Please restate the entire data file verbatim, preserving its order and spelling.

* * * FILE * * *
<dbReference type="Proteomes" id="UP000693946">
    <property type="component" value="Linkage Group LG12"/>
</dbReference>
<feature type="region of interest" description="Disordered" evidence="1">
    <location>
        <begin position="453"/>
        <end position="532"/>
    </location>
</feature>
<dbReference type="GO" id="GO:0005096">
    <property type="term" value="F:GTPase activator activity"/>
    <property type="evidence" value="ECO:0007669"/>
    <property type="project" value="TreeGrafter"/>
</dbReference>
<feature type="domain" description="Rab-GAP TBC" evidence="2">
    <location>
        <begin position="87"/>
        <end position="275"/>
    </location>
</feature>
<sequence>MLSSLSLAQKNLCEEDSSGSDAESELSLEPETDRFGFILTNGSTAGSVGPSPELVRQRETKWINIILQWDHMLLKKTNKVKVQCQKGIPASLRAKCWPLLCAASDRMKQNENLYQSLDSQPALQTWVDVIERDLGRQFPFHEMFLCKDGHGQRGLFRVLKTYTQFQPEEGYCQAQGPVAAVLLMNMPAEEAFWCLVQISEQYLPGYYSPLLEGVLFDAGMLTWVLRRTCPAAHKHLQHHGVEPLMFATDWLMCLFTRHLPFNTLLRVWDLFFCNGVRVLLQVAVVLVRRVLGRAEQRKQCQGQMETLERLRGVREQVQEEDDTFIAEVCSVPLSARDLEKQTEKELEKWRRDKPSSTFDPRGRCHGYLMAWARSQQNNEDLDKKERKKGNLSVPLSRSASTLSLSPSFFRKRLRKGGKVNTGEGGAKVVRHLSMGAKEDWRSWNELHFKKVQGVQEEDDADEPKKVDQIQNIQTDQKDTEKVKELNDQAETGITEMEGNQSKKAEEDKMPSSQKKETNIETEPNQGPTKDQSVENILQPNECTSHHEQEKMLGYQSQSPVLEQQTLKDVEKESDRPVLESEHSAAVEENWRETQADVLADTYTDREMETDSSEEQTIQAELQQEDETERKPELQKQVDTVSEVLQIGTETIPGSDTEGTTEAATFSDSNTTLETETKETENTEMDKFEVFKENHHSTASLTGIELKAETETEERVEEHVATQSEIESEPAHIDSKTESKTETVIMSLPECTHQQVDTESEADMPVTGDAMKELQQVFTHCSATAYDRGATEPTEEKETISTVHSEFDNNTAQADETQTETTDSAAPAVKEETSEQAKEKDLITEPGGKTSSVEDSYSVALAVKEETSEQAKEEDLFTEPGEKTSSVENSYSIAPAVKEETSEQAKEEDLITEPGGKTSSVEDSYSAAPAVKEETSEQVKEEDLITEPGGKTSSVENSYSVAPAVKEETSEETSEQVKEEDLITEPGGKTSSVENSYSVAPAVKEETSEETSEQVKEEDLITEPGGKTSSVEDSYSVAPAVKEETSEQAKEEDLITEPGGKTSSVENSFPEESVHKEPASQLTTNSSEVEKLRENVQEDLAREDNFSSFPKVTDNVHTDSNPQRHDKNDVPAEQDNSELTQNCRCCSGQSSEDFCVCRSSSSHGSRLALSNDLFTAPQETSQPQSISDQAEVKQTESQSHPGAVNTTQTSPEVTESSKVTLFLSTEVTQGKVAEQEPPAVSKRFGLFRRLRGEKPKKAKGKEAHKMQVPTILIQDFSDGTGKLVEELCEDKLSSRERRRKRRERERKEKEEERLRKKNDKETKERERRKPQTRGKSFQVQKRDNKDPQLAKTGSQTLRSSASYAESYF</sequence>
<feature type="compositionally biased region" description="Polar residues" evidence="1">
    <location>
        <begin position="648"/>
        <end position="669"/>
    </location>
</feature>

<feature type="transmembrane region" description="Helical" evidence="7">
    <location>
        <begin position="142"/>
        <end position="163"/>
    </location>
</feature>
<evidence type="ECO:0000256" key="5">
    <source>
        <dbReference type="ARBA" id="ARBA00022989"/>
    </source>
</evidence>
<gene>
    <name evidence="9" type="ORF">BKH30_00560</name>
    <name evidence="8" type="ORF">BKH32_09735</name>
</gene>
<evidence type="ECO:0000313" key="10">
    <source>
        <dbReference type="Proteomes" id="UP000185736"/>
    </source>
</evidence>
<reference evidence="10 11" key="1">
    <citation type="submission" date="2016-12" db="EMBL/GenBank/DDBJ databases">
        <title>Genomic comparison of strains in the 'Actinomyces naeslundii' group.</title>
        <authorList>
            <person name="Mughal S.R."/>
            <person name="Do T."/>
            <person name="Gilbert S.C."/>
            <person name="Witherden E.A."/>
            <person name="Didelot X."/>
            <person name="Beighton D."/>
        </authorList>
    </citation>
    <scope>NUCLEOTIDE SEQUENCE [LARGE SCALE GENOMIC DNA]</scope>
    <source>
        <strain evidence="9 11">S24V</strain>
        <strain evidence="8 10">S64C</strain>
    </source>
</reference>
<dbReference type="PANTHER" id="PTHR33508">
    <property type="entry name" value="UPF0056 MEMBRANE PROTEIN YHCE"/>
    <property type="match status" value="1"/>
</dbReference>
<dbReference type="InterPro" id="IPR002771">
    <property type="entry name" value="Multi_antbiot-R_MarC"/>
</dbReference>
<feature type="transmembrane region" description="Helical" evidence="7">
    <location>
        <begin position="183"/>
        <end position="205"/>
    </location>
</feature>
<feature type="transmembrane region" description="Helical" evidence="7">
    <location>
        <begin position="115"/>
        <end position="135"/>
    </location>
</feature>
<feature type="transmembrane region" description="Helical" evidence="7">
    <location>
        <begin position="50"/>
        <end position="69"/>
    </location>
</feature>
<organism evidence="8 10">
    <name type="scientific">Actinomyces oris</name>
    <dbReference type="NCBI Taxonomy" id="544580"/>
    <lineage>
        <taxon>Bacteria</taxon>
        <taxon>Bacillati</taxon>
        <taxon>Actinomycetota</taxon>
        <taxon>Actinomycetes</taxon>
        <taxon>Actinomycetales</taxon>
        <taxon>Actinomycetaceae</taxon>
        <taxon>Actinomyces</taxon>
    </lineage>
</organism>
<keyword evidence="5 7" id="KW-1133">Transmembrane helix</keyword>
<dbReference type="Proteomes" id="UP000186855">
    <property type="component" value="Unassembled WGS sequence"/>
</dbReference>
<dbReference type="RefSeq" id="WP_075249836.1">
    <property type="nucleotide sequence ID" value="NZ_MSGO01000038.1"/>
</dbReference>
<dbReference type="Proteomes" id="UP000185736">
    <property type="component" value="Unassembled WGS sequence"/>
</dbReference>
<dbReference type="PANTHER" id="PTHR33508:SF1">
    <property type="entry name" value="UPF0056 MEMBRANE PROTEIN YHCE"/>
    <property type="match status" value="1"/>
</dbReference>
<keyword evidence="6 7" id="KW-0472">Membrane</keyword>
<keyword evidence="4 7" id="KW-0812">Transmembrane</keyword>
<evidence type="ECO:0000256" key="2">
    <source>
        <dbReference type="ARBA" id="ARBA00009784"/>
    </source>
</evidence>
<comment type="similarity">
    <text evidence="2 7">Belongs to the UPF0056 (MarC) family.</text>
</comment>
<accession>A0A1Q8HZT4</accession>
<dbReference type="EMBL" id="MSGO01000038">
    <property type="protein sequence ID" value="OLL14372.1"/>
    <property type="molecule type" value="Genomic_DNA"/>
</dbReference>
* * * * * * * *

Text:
<dbReference type="Proteomes" id="UP000693946">
    <property type="component" value="Linkage Group LG12"/>
</dbReference>
<feature type="region of interest" description="Disordered" evidence="1">
    <location>
        <begin position="453"/>
        <end position="532"/>
    </location>
</feature>
<dbReference type="GO" id="GO:0005096">
    <property type="term" value="F:GTPase activator activity"/>
    <property type="evidence" value="ECO:0007669"/>
    <property type="project" value="TreeGrafter"/>
</dbReference>
<feature type="domain" description="Rab-GAP TBC" evidence="2">
    <location>
        <begin position="87"/>
        <end position="275"/>
    </location>
</feature>
<sequence>MLSSLSLAQKNLCEEDSSGSDAESELSLEPETDRFGFILTNGSTAGSVGPSPELVRQRETKWINIILQWDHMLLKKTNKVKVQCQKGIPASLRAKCWPLLCAASDRMKQNENLYQSLDSQPALQTWVDVIERDLGRQFPFHEMFLCKDGHGQRGLFRVLKTYTQFQPEEGYCQAQGPVAAVLLMNMPAEEAFWCLVQISEQYLPGYYSPLLEGVLFDAGMLTWVLRRTCPAAHKHLQHHGVEPLMFATDWLMCLFTRHLPFNTLLRVWDLFFCNGVRVLLQVAVVLVRRVLGRAEQRKQCQGQMETLERLRGVREQVQEEDDTFIAEVCSVPLSARDLEKQTEKELEKWRRDKPSSTFDPRGRCHGYLMAWARSQQNNEDLDKKERKKGNLSVPLSRSASTLSLSPSFFRKRLRKGGKVNTGEGGAKVVRHLSMGAKEDWRSWNELHFKKVQGVQEEDDADEPKKVDQIQNIQTDQKDTEKVKELNDQAETGITEMEGNQSKKAEEDKMPSSQKKETNIETEPNQGPTKDQSVENILQPNECTSHHEQEKMLGYQSQSPVLEQQTLKDVEKESDRPVLESEHSAAVEENWRETQADVLADTYTDREMETDSSEEQTIQAELQQEDETERKPELQKQVDTVSEVLQIGTETIPGSDTEGTTEAATFSDSNTTLETETKETENTEMDKFEVFKENHHSTASLTGIELKAETETEERVEEHVATQSEIESEPAHIDSKTESKTETVIMSLPECTHQQVDTESEADMPVTGDAMKELQQVFTHCSATAYDRGATEPTEEKETISTVHSEFDNNTAQADETQTETTDSAAPAVKEETSEQAKEKDLITEPGGKTSSVEDSYSVALAVKEETSEQAKEEDLFTEPGEKTSSVENSYSIAPAVKEETSEQAKEEDLITEPGGKTSSVEDSYSAAPAVKEETSEQVKEEDLITEPGGKTSSVENSYSVAPAVKEETSEETSEQVKEEDLITEPGGKTSSVENSYSVAPAVKEETSEETSEQVKEEDLITEPGGKTSSVEDSYSVAPAVKEETSEQAKEEDLITEPGGKTSSVENSFPEESVHKEPASQLTTNSSEVEKLRENVQEDLAREDNFSSFPKVTDNVHTDSNPQRHDKNDVPAEQDNSELTQNCRCCSGQSSEDFCVCRSSSSHGSRLALSNDLFTAPQETSQPQSISDQAEVKQTESQSHPGAVNTTQTSPEVTESSKVTLFLSTEVTQGKVAEQEPPAVSKRFGLFRRLRGEKPKKAKGKEAHKMQVPTILIQDFSDGTGKLVEELCEDKLSSRERRRKRRERERKEKEEERLRKKNDKETKERERRKPQTRGKSFQVQKRDNKDPQLAKTGSQTLRSSASYAESYF</sequence>
<feature type="compositionally biased region" description="Polar residues" evidence="1">
    <location>
        <begin position="648"/>
        <end position="669"/>
    </location>
</feature>

<feature type="transmembrane region" description="Helical" evidence="7">
    <location>
        <begin position="142"/>
        <end position="163"/>
    </location>
</feature>
<evidence type="ECO:0000256" key="5">
    <source>
        <dbReference type="ARBA" id="ARBA00022989"/>
    </source>
</evidence>
<gene>
    <name evidence="9" type="ORF">BKH30_00560</name>
    <name evidence="8" type="ORF">BKH32_09735</name>
</gene>
<evidence type="ECO:0000313" key="10">
    <source>
        <dbReference type="Proteomes" id="UP000185736"/>
    </source>
</evidence>
<reference evidence="10 11" key="1">
    <citation type="submission" date="2016-12" db="EMBL/GenBank/DDBJ databases">
        <title>Genomic comparison of strains in the 'Actinomyces naeslundii' group.</title>
        <authorList>
            <person name="Mughal S.R."/>
            <person name="Do T."/>
            <person name="Gilbert S.C."/>
            <person name="Witherden E.A."/>
            <person name="Didelot X."/>
            <person name="Beighton D."/>
        </authorList>
    </citation>
    <scope>NUCLEOTIDE SEQUENCE [LARGE SCALE GENOMIC DNA]</scope>
    <source>
        <strain evidence="9 11">S24V</strain>
        <strain evidence="8 10">S64C</strain>
    </source>
</reference>
<dbReference type="PANTHER" id="PTHR33508">
    <property type="entry name" value="UPF0056 MEMBRANE PROTEIN YHCE"/>
    <property type="match status" value="1"/>
</dbReference>
<dbReference type="InterPro" id="IPR002771">
    <property type="entry name" value="Multi_antbiot-R_MarC"/>
</dbReference>
<feature type="transmembrane region" description="Helical" evidence="7">
    <location>
        <begin position="183"/>
        <end position="205"/>
    </location>
</feature>
<feature type="transmembrane region" description="Helical" evidence="7">
    <location>
        <begin position="115"/>
        <end position="135"/>
    </location>
</feature>
<feature type="transmembrane region" description="Helical" evidence="7">
    <location>
        <begin position="50"/>
        <end position="69"/>
    </location>
</feature>
<organism evidence="8 10">
    <name type="scientific">Actinomyces oris</name>
    <dbReference type="NCBI Taxonomy" id="544580"/>
    <lineage>
        <taxon>Bacteria</taxon>
        <taxon>Bacillati</taxon>
        <taxon>Actinomycetota</taxon>
        <taxon>Actinomycetes</taxon>
        <taxon>Actinomycetales</taxon>
        <taxon>Actinomycetaceae</taxon>
        <taxon>Actinomyces</taxon>
    </lineage>
</organism>
<keyword evidence="5 7" id="KW-1133">Transmembrane helix</keyword>
<dbReference type="Proteomes" id="UP000186855">
    <property type="component" value="Unassembled WGS sequence"/>
</dbReference>
<dbReference type="RefSeq" id="WP_075249836.1">
    <property type="nucleotide sequence ID" value="NZ_MSGO01000038.1"/>
</dbReference>
<dbReference type="Proteomes" id="UP000185736">
    <property type="component" value="Unassembled WGS sequence"/>
</dbReference>
<dbReference type="PANTHER" id="PTHR33508:SF1">
    <property type="entry name" value="UPF0056 MEMBRANE PROTEIN YHCE"/>
    <property type="match status" value="1"/>
</dbReference>
<keyword evidence="6 7" id="KW-0472">Membrane</keyword>
<keyword evidence="4 7" id="KW-0812">Transmembrane</keyword>
<evidence type="ECO:0000256" key="2">
    <source>
        <dbReference type="ARBA" id="ARBA00009784"/>
    </source>
</evidence>
<comment type="similarity">
    <text evidence="2 7">Belongs to the UPF0056 (MarC) family.</text>
</comment>
<accession>A0A1Q8HZT4</accession>
<dbReference type="EMBL" id="MSGO01000038">
    <property type="protein sequence ID" value="OLL14372.1"/>
    <property type="molecule type" value="Genomic_DNA"/>
</dbReference>